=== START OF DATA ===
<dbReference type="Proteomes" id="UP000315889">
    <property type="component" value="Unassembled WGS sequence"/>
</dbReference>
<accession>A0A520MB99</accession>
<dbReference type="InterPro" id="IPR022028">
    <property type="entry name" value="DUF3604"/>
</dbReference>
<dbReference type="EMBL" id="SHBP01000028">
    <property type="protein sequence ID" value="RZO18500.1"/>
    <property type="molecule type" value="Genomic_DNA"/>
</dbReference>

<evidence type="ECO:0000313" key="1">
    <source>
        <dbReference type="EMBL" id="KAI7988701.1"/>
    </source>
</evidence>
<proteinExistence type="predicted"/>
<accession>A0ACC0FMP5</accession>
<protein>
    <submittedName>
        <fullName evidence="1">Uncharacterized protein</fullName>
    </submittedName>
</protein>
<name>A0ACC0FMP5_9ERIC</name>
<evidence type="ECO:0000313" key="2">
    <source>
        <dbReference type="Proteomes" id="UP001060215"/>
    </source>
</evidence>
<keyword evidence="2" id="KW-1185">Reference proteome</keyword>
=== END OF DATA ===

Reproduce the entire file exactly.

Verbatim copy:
<dbReference type="Proteomes" id="UP000315889">
    <property type="component" value="Unassembled WGS sequence"/>
</dbReference>
<accession>A0A520MB99</accession>
<dbReference type="InterPro" id="IPR022028">
    <property type="entry name" value="DUF3604"/>
</dbReference>
<dbReference type="EMBL" id="SHBP01000028">
    <property type="protein sequence ID" value="RZO18500.1"/>
    <property type="molecule type" value="Genomic_DNA"/>
</dbReference>

<evidence type="ECO:0000313" key="1">
    <source>
        <dbReference type="EMBL" id="KAI7988701.1"/>
    </source>
</evidence>
<proteinExistence type="predicted"/>
<accession>A0ACC0FMP5</accession>
<protein>
    <submittedName>
        <fullName evidence="1">Uncharacterized protein</fullName>
    </submittedName>
</protein>
<name>A0ACC0FMP5_9ERIC</name>
<evidence type="ECO:0000313" key="2">
    <source>
        <dbReference type="Proteomes" id="UP001060215"/>
    </source>
</evidence>
<keyword evidence="2" id="KW-1185">Reference proteome</keyword>